Marie Antoinette's hameau and her habit of occasionally milking cows that had been specially groomed in stables that had been specially cleaned, in a villlage with real peasants which had been specially built, with an artificial watercourse which had been created by diverting water for miles (diverting water from working farms) were just a symbol of the gradual loss of understanding between the people and the royal family. She was used as a rallying cry because it was such an effective way to illustrate the real problem. I am not sure that most people can understand how bitterly offensive the upper middle class, the middle class and the peasantry would have found her behavior, but the milk falling into those royal receptacles was even pricier than $20 arugula. Marie Antoinette found a way to alienate absolutely every group in French society of that time, and although she was not bright, she seems to have been personally a somewhat generous individual. This makes her accomplishment even more notable.

If you are interested, the French text of Madame de la Tour du Pin's memoirs is available on Gutenberg (part 1, part 2). This is one of the most fascinating things I have ever read. There is an English translation, but it is out of print and very hard to find, plus it is under copyright. Her observations about the interactions between court, clergy and the military fascinated me.

Anyway, leaving the guillotines for the moment, let us take a big leap forward in time to our present day, and contemplate two WaPo articles about health care reform.

The first is about the Mayo clinic, and it critically analyzes the assertion in President Obama's health care speech that the Mayo model can deliver cost savings. Now although the title claims that the jury is still out, it is only out in Washington. The bottom line is that the Mayo clinic does not serve anywhere near a representative slice of the US population:
"It's not [Mayo's] model. It's their patients and money. If you have the money, you can attract good staff, good doctors, good nurses," said Richard A. Cooper, a professor of medicine at the University of Pennsylvania. "You are going to force hospitals to find ways to avoid taking care of poor people just because they are going to be penalized because poor people cost more."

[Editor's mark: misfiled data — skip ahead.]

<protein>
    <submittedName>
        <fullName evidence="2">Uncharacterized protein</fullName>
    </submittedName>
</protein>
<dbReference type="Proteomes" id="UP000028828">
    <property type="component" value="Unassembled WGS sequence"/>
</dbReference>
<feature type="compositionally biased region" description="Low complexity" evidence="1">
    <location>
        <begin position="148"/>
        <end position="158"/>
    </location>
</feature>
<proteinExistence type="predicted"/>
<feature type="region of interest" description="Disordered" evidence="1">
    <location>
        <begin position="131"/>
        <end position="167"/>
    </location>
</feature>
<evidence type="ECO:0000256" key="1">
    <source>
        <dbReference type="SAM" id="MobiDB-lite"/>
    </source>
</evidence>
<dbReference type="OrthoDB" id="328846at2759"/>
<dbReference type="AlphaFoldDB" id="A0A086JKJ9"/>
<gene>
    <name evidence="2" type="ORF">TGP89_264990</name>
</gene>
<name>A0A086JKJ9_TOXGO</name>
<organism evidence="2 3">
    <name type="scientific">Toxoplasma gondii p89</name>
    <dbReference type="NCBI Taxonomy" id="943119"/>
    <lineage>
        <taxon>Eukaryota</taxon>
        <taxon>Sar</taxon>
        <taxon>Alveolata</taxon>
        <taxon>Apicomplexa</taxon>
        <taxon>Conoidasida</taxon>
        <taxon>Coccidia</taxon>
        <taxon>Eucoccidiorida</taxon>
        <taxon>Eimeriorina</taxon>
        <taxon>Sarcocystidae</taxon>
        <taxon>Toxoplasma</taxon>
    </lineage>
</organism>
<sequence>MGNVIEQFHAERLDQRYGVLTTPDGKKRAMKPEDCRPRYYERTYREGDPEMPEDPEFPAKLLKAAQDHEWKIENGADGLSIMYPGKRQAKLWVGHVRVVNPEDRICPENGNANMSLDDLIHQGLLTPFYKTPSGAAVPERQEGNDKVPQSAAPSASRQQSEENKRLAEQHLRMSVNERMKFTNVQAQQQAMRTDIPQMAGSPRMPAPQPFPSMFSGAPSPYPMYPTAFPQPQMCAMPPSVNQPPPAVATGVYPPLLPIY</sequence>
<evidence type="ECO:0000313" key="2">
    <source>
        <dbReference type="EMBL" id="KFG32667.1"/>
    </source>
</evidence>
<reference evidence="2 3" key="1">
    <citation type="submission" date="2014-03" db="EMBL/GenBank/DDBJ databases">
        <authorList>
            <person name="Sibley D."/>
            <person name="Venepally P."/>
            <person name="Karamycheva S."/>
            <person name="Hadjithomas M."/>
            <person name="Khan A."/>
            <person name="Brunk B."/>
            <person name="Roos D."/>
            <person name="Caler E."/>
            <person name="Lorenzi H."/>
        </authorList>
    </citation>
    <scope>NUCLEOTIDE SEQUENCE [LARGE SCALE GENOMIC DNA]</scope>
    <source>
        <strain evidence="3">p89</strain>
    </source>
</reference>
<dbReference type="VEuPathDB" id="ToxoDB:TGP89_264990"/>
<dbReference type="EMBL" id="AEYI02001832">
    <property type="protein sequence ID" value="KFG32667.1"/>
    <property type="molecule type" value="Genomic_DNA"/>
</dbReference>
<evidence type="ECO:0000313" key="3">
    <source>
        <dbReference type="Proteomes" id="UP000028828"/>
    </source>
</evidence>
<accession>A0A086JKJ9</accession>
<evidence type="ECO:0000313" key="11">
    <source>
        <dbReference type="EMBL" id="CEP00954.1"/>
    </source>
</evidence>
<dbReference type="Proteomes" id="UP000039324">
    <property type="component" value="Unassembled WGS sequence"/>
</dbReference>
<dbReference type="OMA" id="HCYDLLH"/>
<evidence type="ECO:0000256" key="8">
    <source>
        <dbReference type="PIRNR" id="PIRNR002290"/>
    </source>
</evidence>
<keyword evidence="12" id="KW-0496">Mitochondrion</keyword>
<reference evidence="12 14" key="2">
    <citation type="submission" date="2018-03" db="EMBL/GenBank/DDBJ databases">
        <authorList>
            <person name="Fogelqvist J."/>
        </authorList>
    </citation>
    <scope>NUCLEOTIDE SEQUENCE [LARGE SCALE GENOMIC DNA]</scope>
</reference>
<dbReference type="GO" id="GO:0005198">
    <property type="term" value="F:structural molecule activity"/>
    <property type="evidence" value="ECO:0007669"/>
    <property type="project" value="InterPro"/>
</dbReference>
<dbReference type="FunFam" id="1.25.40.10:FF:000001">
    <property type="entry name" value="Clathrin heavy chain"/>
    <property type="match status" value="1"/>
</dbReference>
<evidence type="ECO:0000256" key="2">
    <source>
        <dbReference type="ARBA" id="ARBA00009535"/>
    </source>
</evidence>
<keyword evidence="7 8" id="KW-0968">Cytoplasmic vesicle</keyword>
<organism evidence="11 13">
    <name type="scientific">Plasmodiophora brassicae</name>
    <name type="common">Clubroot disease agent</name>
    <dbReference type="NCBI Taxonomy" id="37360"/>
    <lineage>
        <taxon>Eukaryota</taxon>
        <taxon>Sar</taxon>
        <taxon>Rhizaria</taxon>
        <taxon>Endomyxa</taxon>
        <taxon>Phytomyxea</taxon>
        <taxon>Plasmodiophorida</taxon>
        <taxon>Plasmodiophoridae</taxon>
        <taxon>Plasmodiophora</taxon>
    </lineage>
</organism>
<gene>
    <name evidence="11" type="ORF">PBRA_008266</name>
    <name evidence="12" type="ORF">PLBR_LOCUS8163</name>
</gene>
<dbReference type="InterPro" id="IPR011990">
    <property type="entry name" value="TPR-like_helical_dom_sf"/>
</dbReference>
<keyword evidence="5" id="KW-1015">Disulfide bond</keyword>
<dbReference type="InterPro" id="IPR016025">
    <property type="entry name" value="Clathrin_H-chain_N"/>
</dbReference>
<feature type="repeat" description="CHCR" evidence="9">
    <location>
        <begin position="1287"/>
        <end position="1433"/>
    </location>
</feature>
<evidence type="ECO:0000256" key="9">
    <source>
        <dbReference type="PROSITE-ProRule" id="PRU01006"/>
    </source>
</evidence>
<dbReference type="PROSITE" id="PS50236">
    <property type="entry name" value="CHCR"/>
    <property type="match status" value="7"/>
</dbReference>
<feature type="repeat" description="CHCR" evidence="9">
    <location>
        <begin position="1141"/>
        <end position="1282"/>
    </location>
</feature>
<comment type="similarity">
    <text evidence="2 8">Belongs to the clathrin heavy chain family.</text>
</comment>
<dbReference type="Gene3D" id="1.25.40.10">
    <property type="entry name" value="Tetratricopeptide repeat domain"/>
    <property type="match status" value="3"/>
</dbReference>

Cooper and others note that Mayo's other facilities, in Jacksonville, Fla., and Phoenix, have total spending rates that are roughly proportional to those in other hospitals in those areas. And across the Upper Midwest, per-patient spending is low, including at centers where doctors are not on salaries.
It's a long article, but the bottom line is that Mayo's efficiencies are gained from keeping their share of Medicaid patients extraordinarily low,
Even in Rochester, a city of 85,000, Mayo serves a higher-income echelon than the town's other hospital, Olmsted Medical Center. Just 5 percent of Mayo's hospital patients receive Medicaid, an exceptionally low figure, compared with 29 percent at Olmsted, where officials say they do more to help people in the community apply for Medicaid.
and for limiting their services to Medicare patients. Mayo doesn't accept Medicare patients from outside the state unless they agree to pay more than Medicare for services. So they are not serving the old and the poor in proportion to the US population, although they do provide excellent medical care to those they do serve. Mayo has a large referral clientele, and it also has a big group of foreign patients. It would be rare indeed to find a hospital that didn't have better outcomes and cheaper services if the hospital's clientele were hugely shifted toward the young and the wealthy.

So perhaps now my readers can begin to understand why my reaction to Obama's speech was so bad. Either he is appallingly ignorant of the facts, or his plan is to strip funding from medical services for the poor and the elderly. The proposal in Obama's speech was to pay more to hospitals like Mayo that have good stats but may have created those stats by not providing services to the poor and the elderly. Is it right that a hospital like Olmstead with 29% of its patients on Medicaid should get paid less to care for those with the more severe problems, whereas Mayo would be paid more to pay for a clientele that has already been sorted to be in the upper socio-economic group?

Anyone who holds traditional democratic values and who understands what is being proposed ought to be just as upset as I am.

Whether Michelle Obama truly believes that the poor will be rushing to the Vermont Avenue organic farmer's market for their double food stamps and whether Barack Obama really desires to defund the medical system for the elderly and poor is a big question. "Dumb or dastardly?" is how I frame it to myself.